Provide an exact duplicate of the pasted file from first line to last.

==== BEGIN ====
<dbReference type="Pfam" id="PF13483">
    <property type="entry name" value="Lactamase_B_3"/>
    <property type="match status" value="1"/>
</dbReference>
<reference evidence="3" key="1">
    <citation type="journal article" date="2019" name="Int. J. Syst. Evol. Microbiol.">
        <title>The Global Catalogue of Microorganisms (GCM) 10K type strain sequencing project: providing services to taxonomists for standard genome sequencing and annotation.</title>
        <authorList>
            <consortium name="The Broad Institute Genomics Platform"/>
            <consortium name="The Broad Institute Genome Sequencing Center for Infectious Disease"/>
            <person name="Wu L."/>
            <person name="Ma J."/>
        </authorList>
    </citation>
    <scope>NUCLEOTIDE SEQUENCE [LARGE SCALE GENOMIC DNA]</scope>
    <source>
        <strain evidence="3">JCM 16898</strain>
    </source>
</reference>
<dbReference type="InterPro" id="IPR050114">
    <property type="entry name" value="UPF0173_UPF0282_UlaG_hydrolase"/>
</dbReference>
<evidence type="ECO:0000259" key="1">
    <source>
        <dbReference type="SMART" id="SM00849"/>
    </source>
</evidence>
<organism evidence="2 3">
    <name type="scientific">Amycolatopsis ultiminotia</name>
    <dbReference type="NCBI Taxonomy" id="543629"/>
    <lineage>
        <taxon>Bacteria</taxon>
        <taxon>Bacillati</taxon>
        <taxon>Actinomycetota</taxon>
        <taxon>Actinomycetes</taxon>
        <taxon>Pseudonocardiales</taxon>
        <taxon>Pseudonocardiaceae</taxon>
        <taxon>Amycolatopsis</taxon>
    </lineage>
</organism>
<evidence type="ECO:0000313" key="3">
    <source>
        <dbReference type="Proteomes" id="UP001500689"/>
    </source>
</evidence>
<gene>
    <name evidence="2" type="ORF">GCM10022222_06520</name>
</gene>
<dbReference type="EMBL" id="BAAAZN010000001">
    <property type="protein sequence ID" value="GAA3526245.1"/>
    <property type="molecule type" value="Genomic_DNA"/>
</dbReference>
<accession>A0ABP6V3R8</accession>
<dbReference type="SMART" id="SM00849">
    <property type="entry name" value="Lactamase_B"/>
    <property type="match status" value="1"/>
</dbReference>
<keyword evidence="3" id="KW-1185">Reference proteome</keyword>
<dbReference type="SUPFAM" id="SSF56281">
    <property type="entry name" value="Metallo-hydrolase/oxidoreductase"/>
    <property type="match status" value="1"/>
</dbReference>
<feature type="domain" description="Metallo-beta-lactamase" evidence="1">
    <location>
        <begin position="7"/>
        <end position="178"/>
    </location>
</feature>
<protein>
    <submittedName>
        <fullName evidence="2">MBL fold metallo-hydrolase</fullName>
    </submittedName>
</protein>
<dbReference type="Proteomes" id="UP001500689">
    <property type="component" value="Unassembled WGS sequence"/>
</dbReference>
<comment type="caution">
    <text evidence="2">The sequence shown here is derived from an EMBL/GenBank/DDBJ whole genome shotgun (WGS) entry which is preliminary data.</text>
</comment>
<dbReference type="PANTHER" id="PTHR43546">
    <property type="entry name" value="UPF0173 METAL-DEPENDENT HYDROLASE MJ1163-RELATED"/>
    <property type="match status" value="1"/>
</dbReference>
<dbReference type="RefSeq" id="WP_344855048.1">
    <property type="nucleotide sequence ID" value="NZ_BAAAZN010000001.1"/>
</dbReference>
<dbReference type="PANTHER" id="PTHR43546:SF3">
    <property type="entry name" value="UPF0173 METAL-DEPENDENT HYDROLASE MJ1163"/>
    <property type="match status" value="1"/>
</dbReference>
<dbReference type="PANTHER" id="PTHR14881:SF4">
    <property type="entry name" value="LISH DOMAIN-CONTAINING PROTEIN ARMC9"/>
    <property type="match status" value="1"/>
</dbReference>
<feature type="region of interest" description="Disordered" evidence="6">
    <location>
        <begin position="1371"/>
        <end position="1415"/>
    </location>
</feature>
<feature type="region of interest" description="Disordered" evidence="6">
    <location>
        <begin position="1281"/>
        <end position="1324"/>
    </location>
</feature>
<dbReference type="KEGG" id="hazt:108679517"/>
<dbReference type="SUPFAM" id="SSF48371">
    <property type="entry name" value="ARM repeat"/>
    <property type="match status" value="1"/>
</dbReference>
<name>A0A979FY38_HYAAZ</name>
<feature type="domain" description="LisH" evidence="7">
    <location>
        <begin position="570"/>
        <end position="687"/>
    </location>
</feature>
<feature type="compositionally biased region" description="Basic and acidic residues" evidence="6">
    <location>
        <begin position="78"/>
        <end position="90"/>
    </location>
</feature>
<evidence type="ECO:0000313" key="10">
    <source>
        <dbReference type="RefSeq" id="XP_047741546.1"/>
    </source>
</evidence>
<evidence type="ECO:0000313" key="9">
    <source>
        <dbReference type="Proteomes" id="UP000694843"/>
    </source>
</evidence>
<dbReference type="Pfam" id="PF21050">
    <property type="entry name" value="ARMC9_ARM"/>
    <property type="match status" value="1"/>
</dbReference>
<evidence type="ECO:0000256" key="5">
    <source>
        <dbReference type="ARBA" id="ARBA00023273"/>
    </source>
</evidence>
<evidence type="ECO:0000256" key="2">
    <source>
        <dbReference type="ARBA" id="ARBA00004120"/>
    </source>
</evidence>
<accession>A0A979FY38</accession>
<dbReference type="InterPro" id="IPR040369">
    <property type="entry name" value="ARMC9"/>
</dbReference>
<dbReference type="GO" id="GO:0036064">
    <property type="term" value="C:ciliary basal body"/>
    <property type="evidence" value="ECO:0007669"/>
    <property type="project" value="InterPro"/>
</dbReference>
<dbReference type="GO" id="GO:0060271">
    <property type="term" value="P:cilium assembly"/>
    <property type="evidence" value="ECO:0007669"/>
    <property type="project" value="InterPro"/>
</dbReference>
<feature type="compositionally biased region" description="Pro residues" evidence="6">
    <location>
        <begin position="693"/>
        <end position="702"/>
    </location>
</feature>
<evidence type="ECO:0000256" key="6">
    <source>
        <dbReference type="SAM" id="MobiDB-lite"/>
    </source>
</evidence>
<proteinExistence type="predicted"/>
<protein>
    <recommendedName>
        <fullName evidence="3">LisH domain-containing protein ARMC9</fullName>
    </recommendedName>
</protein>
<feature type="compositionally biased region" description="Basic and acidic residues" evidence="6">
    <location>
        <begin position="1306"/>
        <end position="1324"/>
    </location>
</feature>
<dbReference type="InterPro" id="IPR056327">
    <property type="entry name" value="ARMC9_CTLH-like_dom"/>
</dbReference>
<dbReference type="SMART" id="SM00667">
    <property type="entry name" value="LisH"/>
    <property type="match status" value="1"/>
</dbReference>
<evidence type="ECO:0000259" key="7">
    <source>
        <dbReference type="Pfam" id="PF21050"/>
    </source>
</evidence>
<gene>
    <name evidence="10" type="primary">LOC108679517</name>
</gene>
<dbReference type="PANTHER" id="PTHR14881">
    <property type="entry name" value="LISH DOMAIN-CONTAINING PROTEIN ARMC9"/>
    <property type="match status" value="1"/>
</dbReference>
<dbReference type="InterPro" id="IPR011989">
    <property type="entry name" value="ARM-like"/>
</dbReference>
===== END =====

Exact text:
<dbReference type="Pfam" id="PF13483">
    <property type="entry name" value="Lactamase_B_3"/>
    <property type="match status" value="1"/>
</dbReference>
<reference evidence="3" key="1">
    <citation type="journal article" date="2019" name="Int. J. Syst. Evol. Microbiol.">
        <title>The Global Catalogue of Microorganisms (GCM) 10K type strain sequencing project: providing services to taxonomists for standard genome sequencing and annotation.</title>
        <authorList>
            <consortium name="The Broad Institute Genomics Platform"/>
            <consortium name="The Broad Institute Genome Sequencing Center for Infectious Disease"/>
            <person name="Wu L."/>
            <person name="Ma J."/>
        </authorList>
    </citation>
    <scope>NUCLEOTIDE SEQUENCE [LARGE SCALE GENOMIC DNA]</scope>
    <source>
        <strain evidence="3">JCM 16898</strain>
    </source>
</reference>
<dbReference type="InterPro" id="IPR050114">
    <property type="entry name" value="UPF0173_UPF0282_UlaG_hydrolase"/>
</dbReference>
<evidence type="ECO:0000259" key="1">
    <source>
        <dbReference type="SMART" id="SM00849"/>
    </source>
</evidence>
<organism evidence="2 3">
    <name type="scientific">Amycolatopsis ultiminotia</name>
    <dbReference type="NCBI Taxonomy" id="543629"/>
    <lineage>
        <taxon>Bacteria</taxon>
        <taxon>Bacillati</taxon>
        <taxon>Actinomycetota</taxon>
        <taxon>Actinomycetes</taxon>
        <taxon>Pseudonocardiales</taxon>
        <taxon>Pseudonocardiaceae</taxon>
        <taxon>Amycolatopsis</taxon>
    </lineage>
</organism>
<evidence type="ECO:0000313" key="3">
    <source>
        <dbReference type="Proteomes" id="UP001500689"/>
    </source>
</evidence>
<gene>
    <name evidence="2" type="ORF">GCM10022222_06520</name>
</gene>
<dbReference type="EMBL" id="BAAAZN010000001">
    <property type="protein sequence ID" value="GAA3526245.1"/>
    <property type="molecule type" value="Genomic_DNA"/>
</dbReference>
<accession>A0ABP6V3R8</accession>
<dbReference type="SMART" id="SM00849">
    <property type="entry name" value="Lactamase_B"/>
    <property type="match status" value="1"/>
</dbReference>
<keyword evidence="3" id="KW-1185">Reference proteome</keyword>
<dbReference type="SUPFAM" id="SSF56281">
    <property type="entry name" value="Metallo-hydrolase/oxidoreductase"/>
    <property type="match status" value="1"/>
</dbReference>
<feature type="domain" description="Metallo-beta-lactamase" evidence="1">
    <location>
        <begin position="7"/>
        <end position="178"/>
    </location>
</feature>
<protein>
    <submittedName>
        <fullName evidence="2">MBL fold metallo-hydrolase</fullName>
    </submittedName>
</protein>
<dbReference type="Proteomes" id="UP001500689">
    <property type="component" value="Unassembled WGS sequence"/>
</dbReference>
<comment type="caution">
    <text evidence="2">The sequence shown here is derived from an EMBL/GenBank/DDBJ whole genome shotgun (WGS) entry which is preliminary data.</text>
</comment>
<dbReference type="PANTHER" id="PTHR43546">
    <property type="entry name" value="UPF0173 METAL-DEPENDENT HYDROLASE MJ1163-RELATED"/>
    <property type="match status" value="1"/>
</dbReference>
<dbReference type="RefSeq" id="WP_344855048.1">
    <property type="nucleotide sequence ID" value="NZ_BAAAZN010000001.1"/>
</dbReference>
<dbReference type="PANTHER" id="PTHR43546:SF3">
    <property type="entry name" value="UPF0173 METAL-DEPENDENT HYDROLASE MJ1163"/>
    <property type="match status" value="1"/>
</dbReference>
<dbReference type="PANTHER" id="PTHR14881:SF4">
    <property type="entry name" value="LISH DOMAIN-CONTAINING PROTEIN ARMC9"/>
    <property type="match status" value="1"/>
</dbReference>
<feature type="region of interest" description="Disordered" evidence="6">
    <location>
        <begin position="1371"/>
        <end position="1415"/>
    </location>
</feature>
<feature type="region of interest" description="Disordered" evidence="6">
    <location>
        <begin position="1281"/>
        <end position="1324"/>
    </location>
</feature>
<dbReference type="KEGG" id="hazt:108679517"/>
<dbReference type="SUPFAM" id="SSF48371">
    <property type="entry name" value="ARM repeat"/>
    <property type="match status" value="1"/>
</dbReference>
<name>A0A979FY38_HYAAZ</name>
<feature type="domain" description="LisH" evidence="7">
    <location>
        <begin position="570"/>
        <end position="687"/>
    </location>
</feature>
<feature type="compositionally biased region" description="Basic and acidic residues" evidence="6">
    <location>
        <begin position="78"/>
        <end position="90"/>
    </location>
</feature>
<evidence type="ECO:0000313" key="10">
    <source>
        <dbReference type="RefSeq" id="XP_047741546.1"/>
    </source>
</evidence>
<evidence type="ECO:0000313" key="9">
    <source>
        <dbReference type="Proteomes" id="UP000694843"/>
    </source>
</evidence>
<dbReference type="Pfam" id="PF21050">
    <property type="entry name" value="ARMC9_ARM"/>
    <property type="match status" value="1"/>
</dbReference>
<evidence type="ECO:0000256" key="5">
    <source>
        <dbReference type="ARBA" id="ARBA00023273"/>
    </source>
</evidence>
<evidence type="ECO:0000256" key="2">
    <source>
        <dbReference type="ARBA" id="ARBA00004120"/>
    </source>
</evidence>
<accession>A0A979FY38</accession>
<dbReference type="InterPro" id="IPR040369">
    <property type="entry name" value="ARMC9"/>
</dbReference>
<dbReference type="GO" id="GO:0036064">
    <property type="term" value="C:ciliary basal body"/>
    <property type="evidence" value="ECO:0007669"/>
    <property type="project" value="InterPro"/>
</dbReference>
<dbReference type="GO" id="GO:0060271">
    <property type="term" value="P:cilium assembly"/>
    <property type="evidence" value="ECO:0007669"/>
    <property type="project" value="InterPro"/>
</dbReference>
<feature type="compositionally biased region" description="Pro residues" evidence="6">
    <location>
        <begin position="693"/>
        <end position="702"/>
    </location>
</feature>
<evidence type="ECO:0000256" key="6">
    <source>
        <dbReference type="SAM" id="MobiDB-lite"/>
    </source>
</evidence>
<proteinExistence type="predicted"/>
<protein>
    <recommendedName>
        <fullName evidence="3">LisH domain-containing protein ARMC9</fullName>
    </recommendedName>
</protein>
<feature type="compositionally biased region" description="Basic and acidic residues" evidence="6">
    <location>
        <begin position="1306"/>
        <end position="1324"/>
    </location>
</feature>
<dbReference type="InterPro" id="IPR056327">
    <property type="entry name" value="ARMC9_CTLH-like_dom"/>
</dbReference>
<dbReference type="SMART" id="SM00667">
    <property type="entry name" value="LisH"/>
    <property type="match status" value="1"/>
</dbReference>
<evidence type="ECO:0000259" key="7">
    <source>
        <dbReference type="Pfam" id="PF21050"/>
    </source>
</evidence>
<gene>
    <name evidence="10" type="primary">LOC108679517</name>
</gene>
<dbReference type="PANTHER" id="PTHR14881">
    <property type="entry name" value="LISH DOMAIN-CONTAINING PROTEIN ARMC9"/>
    <property type="match status" value="1"/>
</dbReference>
<dbReference type="InterPro" id="IPR011989">
    <property type="entry name" value="ARM-like"/>
</dbReference>